The bottom bar 18 of the present invention is provided with the lift-cord retainer which is shown separately in FIGURES 8-l3, being designated as a whole by 40'. This retainer is made in one piece from suitable sheet metal, preferably stainless steel about .025" thick. The retainer 40 includes the generally S-shaped configuration that is seen in FIGURE 9. This S-shaped configuration has a plurality of portions which collectively are adapted to make interfitting and holding engagement with the structure of the bottom bar 18. Among such portions are a portion at 41 which is adapted to overlie the front flange 36 of the bottom-bar body, a portion 42 which is adapted to underlie the front flange 36, and two coplanar portions 44 and 45 which are adapted to underlie the cover 31. The two portions 44 and 45 are at a distance from each other, being spaced lengthwise of the bottom bar. Extending forwardly from location 41 in FIGURES 6 and 9 the retainer 40 has a cord-retaining portion 47 which, when the retainer has been applied to the bottom bar, extends forwardly from the top of flange 36 and then curves downwardly and thence rearwardly toward the front wall 34 of the bottom-bar body, all as seen in FIGURE 6. This cord-retaining portion 47 has'a backturned tip at 47a that closely approaches and may engage the front wall 34 of the bottombar body. The smooth backturned tip 47a obviates marring of the finish on the front wall of the bottom bar.

Preparatory to assembling the retainer 40 with the bottom bar 18, the end 22a of the down-hanging portion of the lift cord is connected with the cord-receiving portion 47 of the retainer 40. This is done by inserting the cord sidewise into the cord-receiving portion 47. Then with the relevant end cap 27 unapplied or temporarily removed, the cord retainer 40 can be quickly attached to the body 30 of the bottom bar by sliding the retainer 40 lengthwise into position with respect to the bottom-bar structure. The various portions of the retainer constituting or associated with the S-shaped formation act collectively to make interfitting holding engagement with the "bottom-bar structure as is seen in full lines in FIGURE 6. It will be seen that the end 22a of the down-hanging portion of the lift cord is attached to the bottom bar adjacent to the front of the bottom bar on the outside thereof; also that the end 22a of the lift cord will move up and down with the bottom bar as has been explained.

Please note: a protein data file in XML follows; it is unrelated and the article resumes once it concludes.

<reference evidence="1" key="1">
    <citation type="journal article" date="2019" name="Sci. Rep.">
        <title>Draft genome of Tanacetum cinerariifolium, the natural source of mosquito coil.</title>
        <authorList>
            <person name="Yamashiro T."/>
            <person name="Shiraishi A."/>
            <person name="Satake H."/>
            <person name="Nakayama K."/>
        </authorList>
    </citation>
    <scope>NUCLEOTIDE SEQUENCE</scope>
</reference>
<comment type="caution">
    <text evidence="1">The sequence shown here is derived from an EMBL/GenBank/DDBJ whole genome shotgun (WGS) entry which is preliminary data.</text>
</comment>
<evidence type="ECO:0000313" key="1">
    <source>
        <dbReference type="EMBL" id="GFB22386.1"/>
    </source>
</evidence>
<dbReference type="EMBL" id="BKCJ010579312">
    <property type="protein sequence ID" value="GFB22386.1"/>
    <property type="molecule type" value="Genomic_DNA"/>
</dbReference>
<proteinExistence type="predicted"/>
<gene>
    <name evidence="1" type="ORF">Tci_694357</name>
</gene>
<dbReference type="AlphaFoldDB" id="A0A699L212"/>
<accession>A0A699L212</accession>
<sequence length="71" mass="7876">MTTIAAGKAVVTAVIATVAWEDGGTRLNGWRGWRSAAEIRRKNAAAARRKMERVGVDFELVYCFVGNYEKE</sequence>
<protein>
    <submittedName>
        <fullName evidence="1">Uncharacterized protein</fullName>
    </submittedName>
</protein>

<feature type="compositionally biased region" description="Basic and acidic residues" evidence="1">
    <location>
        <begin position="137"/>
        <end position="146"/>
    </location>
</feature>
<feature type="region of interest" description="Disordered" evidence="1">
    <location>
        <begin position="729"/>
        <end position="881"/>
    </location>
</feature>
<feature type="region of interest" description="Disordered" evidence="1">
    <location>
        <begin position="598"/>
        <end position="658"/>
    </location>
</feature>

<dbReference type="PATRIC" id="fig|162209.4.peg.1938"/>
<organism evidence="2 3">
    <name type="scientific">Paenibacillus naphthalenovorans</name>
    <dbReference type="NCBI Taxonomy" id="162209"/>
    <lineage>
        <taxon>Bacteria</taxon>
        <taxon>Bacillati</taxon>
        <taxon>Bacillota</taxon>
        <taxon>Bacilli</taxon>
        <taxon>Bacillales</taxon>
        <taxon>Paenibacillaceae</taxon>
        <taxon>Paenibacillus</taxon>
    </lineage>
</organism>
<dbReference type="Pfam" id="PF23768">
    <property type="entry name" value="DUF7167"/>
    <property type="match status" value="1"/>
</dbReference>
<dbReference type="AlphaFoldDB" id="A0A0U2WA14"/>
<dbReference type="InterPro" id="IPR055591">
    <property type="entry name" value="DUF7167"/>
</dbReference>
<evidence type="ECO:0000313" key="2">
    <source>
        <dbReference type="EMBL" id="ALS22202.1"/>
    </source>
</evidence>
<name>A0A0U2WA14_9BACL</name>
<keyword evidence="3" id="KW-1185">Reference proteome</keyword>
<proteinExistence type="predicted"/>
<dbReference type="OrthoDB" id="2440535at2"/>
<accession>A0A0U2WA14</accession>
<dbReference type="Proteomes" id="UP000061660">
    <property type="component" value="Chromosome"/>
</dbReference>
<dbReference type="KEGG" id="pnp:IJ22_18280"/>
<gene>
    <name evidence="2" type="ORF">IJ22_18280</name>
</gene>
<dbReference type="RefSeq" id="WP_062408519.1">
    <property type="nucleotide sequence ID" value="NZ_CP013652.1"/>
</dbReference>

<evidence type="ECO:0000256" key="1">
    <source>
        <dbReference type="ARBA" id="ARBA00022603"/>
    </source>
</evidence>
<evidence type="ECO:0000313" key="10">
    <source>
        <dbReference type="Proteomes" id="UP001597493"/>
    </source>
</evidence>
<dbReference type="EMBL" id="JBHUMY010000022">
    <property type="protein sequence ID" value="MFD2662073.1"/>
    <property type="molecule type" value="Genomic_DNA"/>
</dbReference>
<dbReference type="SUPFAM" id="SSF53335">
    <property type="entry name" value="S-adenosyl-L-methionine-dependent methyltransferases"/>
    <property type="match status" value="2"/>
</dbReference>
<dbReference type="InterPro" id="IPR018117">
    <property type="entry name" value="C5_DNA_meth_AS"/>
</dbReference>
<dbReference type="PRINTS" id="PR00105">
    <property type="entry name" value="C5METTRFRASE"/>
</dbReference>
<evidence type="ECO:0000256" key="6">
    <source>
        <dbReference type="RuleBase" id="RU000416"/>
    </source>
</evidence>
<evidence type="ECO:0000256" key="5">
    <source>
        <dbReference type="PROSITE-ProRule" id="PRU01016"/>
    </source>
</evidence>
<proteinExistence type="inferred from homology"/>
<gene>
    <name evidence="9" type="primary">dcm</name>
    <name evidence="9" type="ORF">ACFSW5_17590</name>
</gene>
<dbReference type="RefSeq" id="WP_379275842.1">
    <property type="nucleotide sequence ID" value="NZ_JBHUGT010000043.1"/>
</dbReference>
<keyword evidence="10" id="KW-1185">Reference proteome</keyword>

The lift-cord retainer 40 is of generally trapezoidal shape as viewed in plan. The small front end of the retainer renders the retainer relatively inconspicuous when installed. The broad expanse of the hidden portion of the retainer provides rigidity and strength. The space between the two portions 44 and 45 facilitates entry of the cordend 22a into the cord-retaining portion 47, when the cord is being connected with the retainer preparatory to installing the retainer.

The lift-cord retainer 40 is located wholly between the levels of the bottom and top of the untilted bottom bar. Thus the retainer cant interfere with closing of the bottom bar against the slat immediately above; also the retainer cant strike the window sill and prop up the bottom bar unless the bar is tilted far forwardly, which is rarely the case.

When a blind has been installed without the lift-cord retainer 40, it may in some instances be inconvenient to remove the end cap 27 for installation of the retainer 40-. Also there are occasional instances in which the cord lock 24 is at the middle of the head bar 16 and the retainer 40 has to be positioned between the ladders 21, 21. In these instances the retainer 40 may be quickly and facilely installed as indicated in FIGURES 6 and 7. The end 22a of the lift cord having been connected with the retainer 40 as already explained, the retainer is placed in a position shown in phantom lines in FIGURE 6 and pressed downwardly and rotated forwardly to the full-line position shown in FIGURE 6. On the way the retainer assumes the position shown in phantom lines in FIGURE 7, in which the retainer has flexed downwardly the forward portion of the cover 31. As the retainer is further rotated toward the full-line position of FIGURE 6, the cover 31 snaps upwardly trapping the retainer portion 42 (see FIG- URE 9) above the cover with the retainer portions 44 and 45 beneath the cover. Also, the longitudinal flange 36 is snugly embraced by the retainer portions 42 and 41 taken together. This application and interfitting of the relevant portions of the retainer 40 with the bottom-bar structure have the attributes of a barbed fish hook. While the retainer 40 can be readily attached to the bottom-bar structure as indicated in FIGURES 6 and 7, it is very diflicult indeed to remove the retainer without sliding it out the end of the bottom-bar body 30.

The modified lift-cord retainer of FIGURES 14-19, and the bottom bar equipped therewith as shown in FIGURE 20, will now be described and explained.